genre leaps, listeners will never want to wake up from the aural dream

world they’ve created. Myspace.com/twinsisterband (Nancy Chow)

NYC electro-dance and pop duo The Hundreds

In The Hands, “came together” on the road,

“playing one another tracks in a van,” that ranged from

disco, to French house to post punk music gods like

NewOrder and The Cure. Call it Kerouacian inspiration

because upon returning home they wrote the upbeat,

guitar-screeching “Dressed in Dresden.” These two

just released their self-titled LP (on Warp Records) with

dance heavy tracks that offer energy and clap happy, basement-feel sounds.

Starting off with the slower-building “Young Aren’t Young,” and progressing

into the catchy “Pigeons,” it’s clear that THITH are doing that DIY thing and

doing it well. They are also good at making tracks that really make you just

want to dance. Myspace.com/thehundredinthehands (Vann Alexandra)

Class Actress’ debut EP “Journal of Ardency,”

which was released on Grizzly Bear Chris Taylor’s

Terrible Records, brilliantly honors ‘80s new wave

but looks forward with a discerning eye. Elizabeth

Harper, the heavenly voice behind Class Actress, Scott

Rosenthal and producer Mark Richardson extrapolate

the best elements from the past and carefully construct

modern electro-pop masterpieces. From the sexy,

slithering romp “Journal of Ardency” to the breezy, sweet serenade “Let Me

Take You Out,” the band flexes its wide range of abilities. The songs maintain

the perfect balance of alluring vibrancy and dark undertones, and this lethal

combination forces listeners to play the EP on repeat. The beats will infiltrate

listeners’ minds, Harpers’ voice will entrance them, and the sparkling synths

will stay in their hearts. Myspace.com/elizabethharper (Nancy Chow)

the deli_36 fall 2010

Loud Rock Corner

The flames of early post hardcore are burning

strong on Descender’s eponymous

six-track introduction to the world. Creating

music that is well versed in the tradition of NYC

underground heaviness, this unit does a solid

job in projecting a relentless sense of immediacy

with enough lung-ripping refrains that stick in

your head for days while implementing the kind

of Sick of it All-esque moments of infectious

melody that call for immediate pile-ons (“Crooked Teeth”). Fusing the

indomitable spirit of DIY hardcore with a jagged blend of modern hardcore

punk brutality and indie rock dexterity, Descender has developed a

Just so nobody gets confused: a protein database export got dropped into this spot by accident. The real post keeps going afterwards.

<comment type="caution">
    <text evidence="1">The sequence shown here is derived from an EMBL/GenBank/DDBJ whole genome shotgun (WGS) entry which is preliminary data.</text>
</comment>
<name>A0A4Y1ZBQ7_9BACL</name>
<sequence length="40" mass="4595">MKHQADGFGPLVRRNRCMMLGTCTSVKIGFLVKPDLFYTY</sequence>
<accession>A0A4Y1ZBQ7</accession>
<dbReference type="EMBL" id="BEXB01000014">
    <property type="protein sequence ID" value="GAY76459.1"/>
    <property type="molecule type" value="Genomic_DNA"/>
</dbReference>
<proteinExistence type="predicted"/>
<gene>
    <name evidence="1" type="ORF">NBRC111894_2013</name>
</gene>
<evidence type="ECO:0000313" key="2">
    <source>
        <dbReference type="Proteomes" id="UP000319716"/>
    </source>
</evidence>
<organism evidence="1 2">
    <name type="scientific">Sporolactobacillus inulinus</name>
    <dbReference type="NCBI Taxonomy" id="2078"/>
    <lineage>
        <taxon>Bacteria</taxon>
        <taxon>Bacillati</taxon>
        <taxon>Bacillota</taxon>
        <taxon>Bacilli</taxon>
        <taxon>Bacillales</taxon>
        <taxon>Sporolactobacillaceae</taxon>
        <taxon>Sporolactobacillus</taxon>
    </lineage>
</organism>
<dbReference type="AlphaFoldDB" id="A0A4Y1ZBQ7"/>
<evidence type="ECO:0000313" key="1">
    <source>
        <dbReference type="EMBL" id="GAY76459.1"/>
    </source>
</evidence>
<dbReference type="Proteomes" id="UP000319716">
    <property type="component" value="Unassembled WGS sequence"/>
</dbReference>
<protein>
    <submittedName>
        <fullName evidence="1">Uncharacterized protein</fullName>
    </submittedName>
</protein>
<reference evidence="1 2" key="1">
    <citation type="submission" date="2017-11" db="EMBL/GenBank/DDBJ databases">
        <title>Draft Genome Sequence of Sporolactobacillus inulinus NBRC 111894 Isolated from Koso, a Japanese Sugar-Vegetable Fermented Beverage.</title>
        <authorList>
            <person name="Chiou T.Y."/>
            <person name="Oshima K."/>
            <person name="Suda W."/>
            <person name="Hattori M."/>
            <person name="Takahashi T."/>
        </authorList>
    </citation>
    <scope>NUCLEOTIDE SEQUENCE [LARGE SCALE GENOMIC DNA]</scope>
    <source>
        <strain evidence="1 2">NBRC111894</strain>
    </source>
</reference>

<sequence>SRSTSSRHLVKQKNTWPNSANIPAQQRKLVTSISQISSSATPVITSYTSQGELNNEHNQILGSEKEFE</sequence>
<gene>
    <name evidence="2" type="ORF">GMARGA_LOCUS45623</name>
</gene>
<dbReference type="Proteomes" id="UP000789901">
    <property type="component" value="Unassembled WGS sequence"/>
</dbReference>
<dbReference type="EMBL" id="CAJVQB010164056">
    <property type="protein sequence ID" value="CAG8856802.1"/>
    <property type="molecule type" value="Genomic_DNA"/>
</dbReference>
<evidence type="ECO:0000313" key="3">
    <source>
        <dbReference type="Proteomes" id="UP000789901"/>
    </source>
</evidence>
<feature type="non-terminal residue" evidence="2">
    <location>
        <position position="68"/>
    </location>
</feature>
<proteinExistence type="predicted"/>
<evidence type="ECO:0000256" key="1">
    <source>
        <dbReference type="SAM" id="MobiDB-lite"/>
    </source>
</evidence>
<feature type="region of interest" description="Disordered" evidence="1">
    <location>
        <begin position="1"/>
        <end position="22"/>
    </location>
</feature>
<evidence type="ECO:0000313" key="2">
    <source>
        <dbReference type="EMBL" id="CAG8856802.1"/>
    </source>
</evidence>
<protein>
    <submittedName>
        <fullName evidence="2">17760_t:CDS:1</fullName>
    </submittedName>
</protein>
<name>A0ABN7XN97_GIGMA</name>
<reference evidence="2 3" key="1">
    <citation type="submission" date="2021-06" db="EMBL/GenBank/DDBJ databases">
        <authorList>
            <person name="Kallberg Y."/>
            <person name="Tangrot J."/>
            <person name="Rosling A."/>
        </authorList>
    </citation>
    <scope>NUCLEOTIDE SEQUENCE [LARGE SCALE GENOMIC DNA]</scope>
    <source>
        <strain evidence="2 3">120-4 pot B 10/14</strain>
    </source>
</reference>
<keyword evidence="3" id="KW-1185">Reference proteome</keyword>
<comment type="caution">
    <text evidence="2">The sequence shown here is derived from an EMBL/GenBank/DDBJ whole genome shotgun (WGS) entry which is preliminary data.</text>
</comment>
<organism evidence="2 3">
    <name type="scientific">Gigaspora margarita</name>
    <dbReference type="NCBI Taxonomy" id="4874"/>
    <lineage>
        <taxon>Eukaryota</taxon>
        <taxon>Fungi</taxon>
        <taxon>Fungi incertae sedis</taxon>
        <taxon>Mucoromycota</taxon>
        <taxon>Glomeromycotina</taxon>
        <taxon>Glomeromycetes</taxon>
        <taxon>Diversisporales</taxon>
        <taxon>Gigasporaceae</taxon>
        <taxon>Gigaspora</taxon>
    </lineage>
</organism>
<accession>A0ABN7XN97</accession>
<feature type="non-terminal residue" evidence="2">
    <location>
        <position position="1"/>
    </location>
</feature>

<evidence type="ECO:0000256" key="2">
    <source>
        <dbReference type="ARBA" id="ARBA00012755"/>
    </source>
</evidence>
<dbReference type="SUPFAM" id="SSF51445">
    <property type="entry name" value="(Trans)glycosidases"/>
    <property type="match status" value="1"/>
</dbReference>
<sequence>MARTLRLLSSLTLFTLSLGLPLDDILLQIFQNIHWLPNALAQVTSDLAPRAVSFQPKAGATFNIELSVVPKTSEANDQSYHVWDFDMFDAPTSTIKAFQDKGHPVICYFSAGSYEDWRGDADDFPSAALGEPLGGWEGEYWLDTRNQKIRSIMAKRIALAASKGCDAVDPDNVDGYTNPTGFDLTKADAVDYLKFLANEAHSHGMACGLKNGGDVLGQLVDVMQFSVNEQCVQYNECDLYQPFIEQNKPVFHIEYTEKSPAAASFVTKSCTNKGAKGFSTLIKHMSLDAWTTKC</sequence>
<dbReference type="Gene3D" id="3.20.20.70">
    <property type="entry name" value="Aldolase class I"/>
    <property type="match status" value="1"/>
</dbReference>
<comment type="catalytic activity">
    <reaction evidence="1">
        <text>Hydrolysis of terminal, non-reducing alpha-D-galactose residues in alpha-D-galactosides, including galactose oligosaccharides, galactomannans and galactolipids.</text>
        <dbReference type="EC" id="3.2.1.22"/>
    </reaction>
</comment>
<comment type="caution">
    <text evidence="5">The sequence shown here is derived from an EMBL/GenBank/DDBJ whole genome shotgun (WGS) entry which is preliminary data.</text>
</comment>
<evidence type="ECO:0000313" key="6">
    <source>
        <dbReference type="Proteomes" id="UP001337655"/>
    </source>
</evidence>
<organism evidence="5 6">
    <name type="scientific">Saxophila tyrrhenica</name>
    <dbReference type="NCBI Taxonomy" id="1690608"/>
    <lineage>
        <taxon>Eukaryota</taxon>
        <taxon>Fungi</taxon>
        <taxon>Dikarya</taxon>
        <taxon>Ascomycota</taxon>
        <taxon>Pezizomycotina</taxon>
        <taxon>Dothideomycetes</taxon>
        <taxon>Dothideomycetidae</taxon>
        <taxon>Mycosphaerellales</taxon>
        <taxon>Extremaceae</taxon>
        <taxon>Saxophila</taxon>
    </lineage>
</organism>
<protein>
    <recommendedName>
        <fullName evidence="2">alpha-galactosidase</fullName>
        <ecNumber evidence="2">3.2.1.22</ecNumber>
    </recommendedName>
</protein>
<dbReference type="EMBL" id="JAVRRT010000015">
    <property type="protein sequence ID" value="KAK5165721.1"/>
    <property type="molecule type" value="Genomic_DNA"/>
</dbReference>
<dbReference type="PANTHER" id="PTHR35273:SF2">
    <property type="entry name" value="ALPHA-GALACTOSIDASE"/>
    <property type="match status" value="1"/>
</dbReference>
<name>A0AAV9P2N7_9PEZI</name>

specific strand of blunt heaviness that doles out qualities that you can still

feel fine about throwing elbows to with rounds of stellar musicianship that

transcend the throw back tag. www.descendernyc.com (Mike SOS)

Self-professed hard rock psyche metal troupe

Thinning The Herd are hands down one of

the most hard working and visible rock units working

the Big Apple scene, as it’s difficult to not see

their stickers plastered everywhere while romping

through the Lower East Side or not run into them

on any heavy music bill in the Gotham City clubs.

Luckily this NYC trio backs their massive guerilla

marketing campaign and ubiquitous presence up

with a musical output that warrants all the fuss as evident on their latest

endeavor, the massive eight-track OCEANS RISE. Honestly labeling their

music, this act lays down a thunderous backbeat that shares as much

with Blue Cheer as it does Soundgarden while a dastardly amalgamation

of doomy blues (“Plight”), fuzzed-out psychedelics (“Defiler”), grungy

post metal (“Wide Crossing”), and ‘70s arena rock (“My Wake”) pours from

the bass and guitar like a molten lava mix of Danzig, Melvins, and Kyuss.

Skillfully carving melodies from primal slabs of meat and potatoes rock

while showcasing a fierce fearlessness to jam out whenever they please,

TTH retains a sense of savagery without sacrificing catchiness, in turn

creating a smorgasbord of sound that any self-respecting fan of heavy

music won’t be able to deny. Myspace.com/castrosbeard (Mike SOS)

NYC Top 5 Indie Hip Hop Artists

By brokeMC

The New York City independent Hip Hop scene is a vibrant community

of talented, conscientious, positive artists. The styles range

from aggressive abstract art-rap to classic native tongue boom

bap. Think of the five artists listed below as a springboard; most

of them offer free albums and EP’s on their respective websites. Give

them each a listen and if you like what you hear, dig a little deeper.

Homeboy Sandman No one rhymes like this cat. His flow stretches

and bends ferociously around meticulously vetted beats from NYC’s most

promising new producers. Natural and carefree melodies erupt sporadically

and drag you deeper into the rhythms. His energy is palpable - check

out his album, “The Good Sun” out now. www.homeboysandman.com

YC The Cynic This guy is pretty new to the scene, but he’s gained

a lot of attention in a very short amount of time. I’m positive that by

next year at this time, he’ll be a household name. His flow, delivered